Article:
Throughout the summer, the cost-of-living crisis has been making news headlines at every turn. It is now clear that it is severely impacting demand, as consumers must make difficult spending decisions at a time when inflation in the UK is at its highest point in over 40 years – pushing back to the era of the energy crisis in the 1970s.
According to the Office for National Statistics the Consumer Price Index, including owner occupiers’ housing costs (“CPIH”) rose by 8.8% over a 12-month period to July 2022, up from 8.2% in June. The largest upwards contributions to the annual CPIH inflation rate in July 2022 come from housing and household services, transport costs, and food and non- alcoholic beverages.
There are various (very well) publicised reasons for these inflationary rises such as the COVID pandemic, the Russia / Ukraine conflict (which is ongoing and unlikely to end in the foreseeable future), and the lingering fallout following Brexit. It has turned into an energy crisis and a 6% inflationary rise following the increase in Ofgem’s energy price cap in April 2022 has resulted in the price of gas doubling since May 2022.
It is clearly regrettable, as it means that energy costs at home, the workplace and from a transportation perspective are spiralling to incredibly difficult levels which will have long-lasting repercussions from a social and economic standpoint. The steps that the new Prime Minister Liz Truss take to deal with this crisis will be significant (updates are expected on 8 September but it is understood that household energy prices will be capped at £2,500).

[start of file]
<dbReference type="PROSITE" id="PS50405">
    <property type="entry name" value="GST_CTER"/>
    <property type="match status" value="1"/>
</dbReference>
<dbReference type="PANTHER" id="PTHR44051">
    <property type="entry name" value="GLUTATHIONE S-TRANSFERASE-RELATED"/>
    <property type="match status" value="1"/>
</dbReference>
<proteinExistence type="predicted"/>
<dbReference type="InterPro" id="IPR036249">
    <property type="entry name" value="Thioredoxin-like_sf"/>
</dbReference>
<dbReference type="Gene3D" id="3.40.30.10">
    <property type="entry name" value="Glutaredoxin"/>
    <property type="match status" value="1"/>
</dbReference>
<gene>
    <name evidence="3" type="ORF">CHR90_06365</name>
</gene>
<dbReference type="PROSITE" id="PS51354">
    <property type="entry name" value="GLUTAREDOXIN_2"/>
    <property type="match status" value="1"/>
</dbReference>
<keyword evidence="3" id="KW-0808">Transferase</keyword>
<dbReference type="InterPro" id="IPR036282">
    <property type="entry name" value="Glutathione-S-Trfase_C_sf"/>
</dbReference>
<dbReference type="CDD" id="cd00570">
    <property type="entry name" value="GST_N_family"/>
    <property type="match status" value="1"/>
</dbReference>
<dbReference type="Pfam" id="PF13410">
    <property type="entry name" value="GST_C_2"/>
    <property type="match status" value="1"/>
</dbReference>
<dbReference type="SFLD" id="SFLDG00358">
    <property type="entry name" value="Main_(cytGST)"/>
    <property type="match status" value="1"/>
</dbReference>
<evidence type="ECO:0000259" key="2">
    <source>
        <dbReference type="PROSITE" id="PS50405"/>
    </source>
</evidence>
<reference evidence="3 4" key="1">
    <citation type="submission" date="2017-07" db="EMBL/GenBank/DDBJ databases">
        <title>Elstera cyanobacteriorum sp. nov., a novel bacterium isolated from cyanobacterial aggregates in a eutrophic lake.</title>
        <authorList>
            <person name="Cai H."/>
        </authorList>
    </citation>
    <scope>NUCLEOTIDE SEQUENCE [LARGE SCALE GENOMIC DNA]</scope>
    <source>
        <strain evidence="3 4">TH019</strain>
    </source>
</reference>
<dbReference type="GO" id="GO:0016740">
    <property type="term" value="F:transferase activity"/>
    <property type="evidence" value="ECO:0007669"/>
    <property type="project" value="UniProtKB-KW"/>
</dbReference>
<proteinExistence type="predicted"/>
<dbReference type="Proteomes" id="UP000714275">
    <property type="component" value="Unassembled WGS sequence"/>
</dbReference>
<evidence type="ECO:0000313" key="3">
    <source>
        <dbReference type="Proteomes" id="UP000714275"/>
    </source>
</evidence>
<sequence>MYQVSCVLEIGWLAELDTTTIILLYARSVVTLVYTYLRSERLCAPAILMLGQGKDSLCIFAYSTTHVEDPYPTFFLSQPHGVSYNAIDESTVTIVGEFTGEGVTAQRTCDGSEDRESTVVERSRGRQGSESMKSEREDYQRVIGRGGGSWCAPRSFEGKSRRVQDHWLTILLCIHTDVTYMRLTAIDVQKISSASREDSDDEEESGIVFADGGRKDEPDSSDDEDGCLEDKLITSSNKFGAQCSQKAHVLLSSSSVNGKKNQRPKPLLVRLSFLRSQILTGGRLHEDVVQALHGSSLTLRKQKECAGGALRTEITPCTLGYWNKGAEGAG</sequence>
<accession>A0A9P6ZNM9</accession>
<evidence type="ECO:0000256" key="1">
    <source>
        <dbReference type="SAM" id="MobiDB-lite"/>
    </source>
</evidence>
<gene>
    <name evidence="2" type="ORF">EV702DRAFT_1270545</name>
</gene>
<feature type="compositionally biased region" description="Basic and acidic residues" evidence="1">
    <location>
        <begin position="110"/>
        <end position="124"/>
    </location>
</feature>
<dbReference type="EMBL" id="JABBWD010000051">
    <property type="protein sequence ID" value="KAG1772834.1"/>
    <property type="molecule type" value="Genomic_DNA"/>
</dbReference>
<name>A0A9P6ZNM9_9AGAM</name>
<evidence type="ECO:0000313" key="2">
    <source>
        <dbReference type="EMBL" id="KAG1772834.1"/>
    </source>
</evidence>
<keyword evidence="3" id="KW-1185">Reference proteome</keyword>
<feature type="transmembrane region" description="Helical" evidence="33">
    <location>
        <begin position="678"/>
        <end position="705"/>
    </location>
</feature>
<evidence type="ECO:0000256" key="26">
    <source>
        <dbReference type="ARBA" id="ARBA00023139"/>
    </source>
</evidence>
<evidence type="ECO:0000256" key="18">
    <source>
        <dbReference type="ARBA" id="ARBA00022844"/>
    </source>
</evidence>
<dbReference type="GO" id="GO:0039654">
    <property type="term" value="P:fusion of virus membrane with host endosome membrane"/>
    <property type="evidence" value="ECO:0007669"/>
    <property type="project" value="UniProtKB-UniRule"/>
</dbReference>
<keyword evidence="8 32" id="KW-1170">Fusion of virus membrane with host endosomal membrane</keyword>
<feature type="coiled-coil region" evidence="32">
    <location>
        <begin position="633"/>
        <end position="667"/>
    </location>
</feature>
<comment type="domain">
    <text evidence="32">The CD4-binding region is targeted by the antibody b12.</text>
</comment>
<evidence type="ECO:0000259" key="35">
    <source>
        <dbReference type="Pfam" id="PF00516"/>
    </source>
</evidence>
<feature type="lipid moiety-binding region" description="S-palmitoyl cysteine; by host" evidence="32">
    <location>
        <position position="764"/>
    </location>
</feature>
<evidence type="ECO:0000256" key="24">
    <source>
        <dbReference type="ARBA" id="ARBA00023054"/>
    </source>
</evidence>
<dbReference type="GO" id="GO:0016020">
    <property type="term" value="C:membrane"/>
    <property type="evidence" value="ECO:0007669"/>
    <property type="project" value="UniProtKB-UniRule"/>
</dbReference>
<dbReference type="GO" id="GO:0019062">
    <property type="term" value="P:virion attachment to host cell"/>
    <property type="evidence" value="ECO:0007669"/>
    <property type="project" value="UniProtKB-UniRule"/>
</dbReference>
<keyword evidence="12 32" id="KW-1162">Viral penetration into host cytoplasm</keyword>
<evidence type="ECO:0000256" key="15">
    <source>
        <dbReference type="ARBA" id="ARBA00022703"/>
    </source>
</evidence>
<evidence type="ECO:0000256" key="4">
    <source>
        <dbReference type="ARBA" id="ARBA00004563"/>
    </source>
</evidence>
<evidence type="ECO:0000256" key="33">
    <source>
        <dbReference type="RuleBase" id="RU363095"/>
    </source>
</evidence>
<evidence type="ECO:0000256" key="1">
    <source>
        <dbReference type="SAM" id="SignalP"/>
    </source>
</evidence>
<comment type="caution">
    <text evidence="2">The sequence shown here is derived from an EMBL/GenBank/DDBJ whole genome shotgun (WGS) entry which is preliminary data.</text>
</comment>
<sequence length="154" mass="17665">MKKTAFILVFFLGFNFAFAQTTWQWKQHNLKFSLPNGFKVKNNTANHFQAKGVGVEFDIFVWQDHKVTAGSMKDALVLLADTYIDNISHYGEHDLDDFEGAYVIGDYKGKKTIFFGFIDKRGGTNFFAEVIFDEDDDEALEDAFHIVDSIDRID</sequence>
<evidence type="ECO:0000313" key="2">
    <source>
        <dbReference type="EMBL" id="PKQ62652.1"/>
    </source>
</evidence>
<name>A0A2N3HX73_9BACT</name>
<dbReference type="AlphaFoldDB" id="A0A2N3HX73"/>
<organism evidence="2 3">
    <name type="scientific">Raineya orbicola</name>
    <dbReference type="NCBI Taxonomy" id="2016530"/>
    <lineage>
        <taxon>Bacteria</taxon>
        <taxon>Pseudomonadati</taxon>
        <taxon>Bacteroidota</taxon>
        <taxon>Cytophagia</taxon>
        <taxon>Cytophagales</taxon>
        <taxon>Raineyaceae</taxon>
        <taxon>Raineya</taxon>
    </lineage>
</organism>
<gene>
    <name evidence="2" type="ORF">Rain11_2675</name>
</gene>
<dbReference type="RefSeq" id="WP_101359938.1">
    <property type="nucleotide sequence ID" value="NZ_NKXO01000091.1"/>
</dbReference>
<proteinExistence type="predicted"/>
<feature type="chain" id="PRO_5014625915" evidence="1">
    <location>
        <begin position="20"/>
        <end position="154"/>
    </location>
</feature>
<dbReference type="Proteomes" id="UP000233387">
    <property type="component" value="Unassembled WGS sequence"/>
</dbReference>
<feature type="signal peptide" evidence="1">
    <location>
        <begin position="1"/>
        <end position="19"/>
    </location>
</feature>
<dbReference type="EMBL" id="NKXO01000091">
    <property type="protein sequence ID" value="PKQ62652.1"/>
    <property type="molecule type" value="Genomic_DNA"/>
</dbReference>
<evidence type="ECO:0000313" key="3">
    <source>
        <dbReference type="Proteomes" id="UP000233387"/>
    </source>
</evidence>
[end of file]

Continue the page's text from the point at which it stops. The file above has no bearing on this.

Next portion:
It is anticipated that consumer product suppliers will experience significant changes in demand, as economies also adjust to the green transition, consumers will understand the need to start to re-prioritise their spending habits in line with the significant changes to their bills.
This is likely to lead to an uptick in restructuring and insolvency work in the coming months. June 2022 saw 1,691 insolvencies – 40% higher than 2021 and 15% higher than June 2019 ( 1,467 in that pre-pandemic month).
There are now many more pinch points being felt by borrowers and business support teams have been growing in anticipation of a spike in work in many of the lenders (whether in the challenger space or clearing banks).
Our 10-Partner R&I team at HCR is well placed to guide our clients; whether that be individuals, corporates (either directly or indirectly impacted by the cost-of-living crisis), lenders or insolvency practitioners across all our different locations nationally.
We are hosting a conference at the Museum of London on 13 October 2022, where all the above topics together with legal and case law updates will be debated. We are delighted that we will also be joined by Jacqui Oatley who will host a fireside football chat with Paul Parker and John Hartson who will no doubt be discussing the upcoming world cup in Qatar as well as the success of the Lionesses at the recent Euros championship.
We do hope that you will be able to join the R&I team at this event and ask that you book your tickets via the attached link.